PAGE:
Ukraine crisis: Chelsea fear financial ruin and exodus
Chelsea have warned that they face financial ruin if there is not an easing of the sanctions imposed on their owner Roman Abramovich even as a UK minister said the government would “facilitate” the club’s sale and survival.
The US bank leading the search for a new owner at Stamford Bridge has informed potential buyers that the process has been paused after the Russian oligarch’s assets were frozen in response to the invasion of Ukraine.
The club has been granted a licence by the government to continue all “football-related activities” but restrictions within that licence, including a freeze on ticket sales, have been described as crippling when there is also a block on the sale of the club itself.
“If we aren’t allowed to continue operating normally we will very quickly run into the red,” a senior Stamford Bridge source said.
On Thursday, one of the most dramatic days in the history of English football, there were a series of stunning developments:
• At 9am (2.30pm IST), the government imposed sanctions on Abramovich over his links to Vladimir Putin, the Russian President.
• The sanctions prevent Chelsea from selling any more tickets to matches this season, buying or selling players and negotiating contracts — leaving the futures of certain players in doubt.
• The club superstore has been shut
• Chelsea are not allowed to exceed £20,000 on travel to away matches, and must only pay “reasonable costs” towards home fixtures, “not exceeding £500,000 per fixture, per team”.
• Telecommunications company Three suspended its £40 million-a-year sponsorship deal with the club.
• Another major sponsor, Hyundai, said it was “assessing” the situation. Kit manufacturers Nike declined to comment.
Chelsea remain hopeful they will be issued with a second licence that enables Abramovich to sell the club as long as he does not receive a single penny in proceeds.
Chris Philp, a minister in the department for culture, media and sport, said on Friday that the government would consider making changes to these rules, subject to a “red line” that Abramovich must not benefit.
“The government is willing to listen to any proposals that will make sure Chelsea can continue to function in a way that Abramovich doesn’t get his hands on any of the money,” he told BBC Radio 4’s Today, adding that ministers were open to changing licence conditions “to make sure the club survives or indeed to facilitate a sale”.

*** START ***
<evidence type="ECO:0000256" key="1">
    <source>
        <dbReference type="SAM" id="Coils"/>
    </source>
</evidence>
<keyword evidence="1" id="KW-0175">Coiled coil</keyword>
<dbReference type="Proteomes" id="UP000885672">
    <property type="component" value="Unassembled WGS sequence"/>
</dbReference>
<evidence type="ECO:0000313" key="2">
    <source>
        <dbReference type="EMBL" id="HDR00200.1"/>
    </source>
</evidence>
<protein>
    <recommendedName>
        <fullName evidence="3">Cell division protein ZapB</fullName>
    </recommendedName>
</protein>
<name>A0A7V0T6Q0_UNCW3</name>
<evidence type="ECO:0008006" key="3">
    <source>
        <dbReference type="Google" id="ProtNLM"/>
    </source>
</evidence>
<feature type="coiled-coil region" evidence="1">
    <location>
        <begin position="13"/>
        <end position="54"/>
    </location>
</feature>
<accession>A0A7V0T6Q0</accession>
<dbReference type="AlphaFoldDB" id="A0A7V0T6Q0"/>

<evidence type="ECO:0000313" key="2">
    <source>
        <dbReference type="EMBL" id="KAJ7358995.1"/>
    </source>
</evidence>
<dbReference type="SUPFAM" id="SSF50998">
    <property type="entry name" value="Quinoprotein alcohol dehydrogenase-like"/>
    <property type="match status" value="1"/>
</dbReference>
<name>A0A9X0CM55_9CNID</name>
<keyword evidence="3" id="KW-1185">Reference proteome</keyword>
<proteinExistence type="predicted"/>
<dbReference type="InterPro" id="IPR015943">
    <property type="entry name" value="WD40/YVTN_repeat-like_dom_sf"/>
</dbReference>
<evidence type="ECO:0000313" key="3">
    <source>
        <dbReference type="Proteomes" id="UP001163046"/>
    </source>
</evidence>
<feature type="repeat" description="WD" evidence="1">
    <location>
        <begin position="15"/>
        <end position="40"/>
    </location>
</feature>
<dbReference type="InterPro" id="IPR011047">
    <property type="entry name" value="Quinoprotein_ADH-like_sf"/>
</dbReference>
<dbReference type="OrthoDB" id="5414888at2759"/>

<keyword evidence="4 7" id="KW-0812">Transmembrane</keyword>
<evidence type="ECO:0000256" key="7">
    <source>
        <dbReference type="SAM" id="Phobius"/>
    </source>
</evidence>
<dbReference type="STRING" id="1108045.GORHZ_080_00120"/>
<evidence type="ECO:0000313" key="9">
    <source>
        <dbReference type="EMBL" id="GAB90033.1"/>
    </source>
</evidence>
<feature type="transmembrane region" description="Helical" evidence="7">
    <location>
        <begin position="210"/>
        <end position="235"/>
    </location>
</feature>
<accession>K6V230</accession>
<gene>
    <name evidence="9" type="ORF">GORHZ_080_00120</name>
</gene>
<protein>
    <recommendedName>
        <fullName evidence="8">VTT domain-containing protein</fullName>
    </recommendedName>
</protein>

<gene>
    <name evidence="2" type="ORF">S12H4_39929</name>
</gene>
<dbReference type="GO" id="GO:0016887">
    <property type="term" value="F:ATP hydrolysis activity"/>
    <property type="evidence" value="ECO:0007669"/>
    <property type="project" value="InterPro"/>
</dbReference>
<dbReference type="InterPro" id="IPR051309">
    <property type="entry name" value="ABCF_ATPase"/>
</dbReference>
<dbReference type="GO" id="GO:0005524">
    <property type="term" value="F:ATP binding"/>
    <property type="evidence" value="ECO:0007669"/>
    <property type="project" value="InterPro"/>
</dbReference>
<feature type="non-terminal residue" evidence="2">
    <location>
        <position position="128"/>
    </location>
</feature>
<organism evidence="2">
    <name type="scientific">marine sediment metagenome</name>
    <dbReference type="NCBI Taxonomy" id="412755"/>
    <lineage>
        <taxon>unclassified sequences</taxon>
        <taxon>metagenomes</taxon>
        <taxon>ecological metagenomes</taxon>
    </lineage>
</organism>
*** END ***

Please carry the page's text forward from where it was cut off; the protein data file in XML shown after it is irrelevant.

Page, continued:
In the same breath, Philp criticised those Chelsea fans who chanted Abramovich’s name during the club’s 3-1 win against Norwich on Thursday night.
“I would just ask them to think very carefully before doing that again because of the atrocities and the barbaric acts by the Putin regime, which Abramovich has supported and enabled,” Philp said.
The sanctions have triggered fears in the dressing room, manager Thomas Tuchel has admitted.
“Some players will feel uncertainties, some will maybe be a bit frightened, some will be concerned, it’s normal, and it’s also not only about the players,” he said.
Chelsea will face Newcastle on Sunday afternoon with a licence granted for the club to continue with “football-related activities”, but little else, including whether sponsors’ logos would be on the jerseys, is certain for Tuchel.
From a footballing perspective, one of his main issues is the inability to buy or sell players, with Antonio Rüdiger, Andreas Christensen and César Azpilicueta out of contract in the summer, and under the present sanctions would leave the club for free.
“I don’t know, exactly, the rules about the current situation and the licence,” Tuchel said. “A statement from the club also says that negotiations and talks are ongoing about the licence so let’s see what’s coming.”
(Written with inputs from Reuters)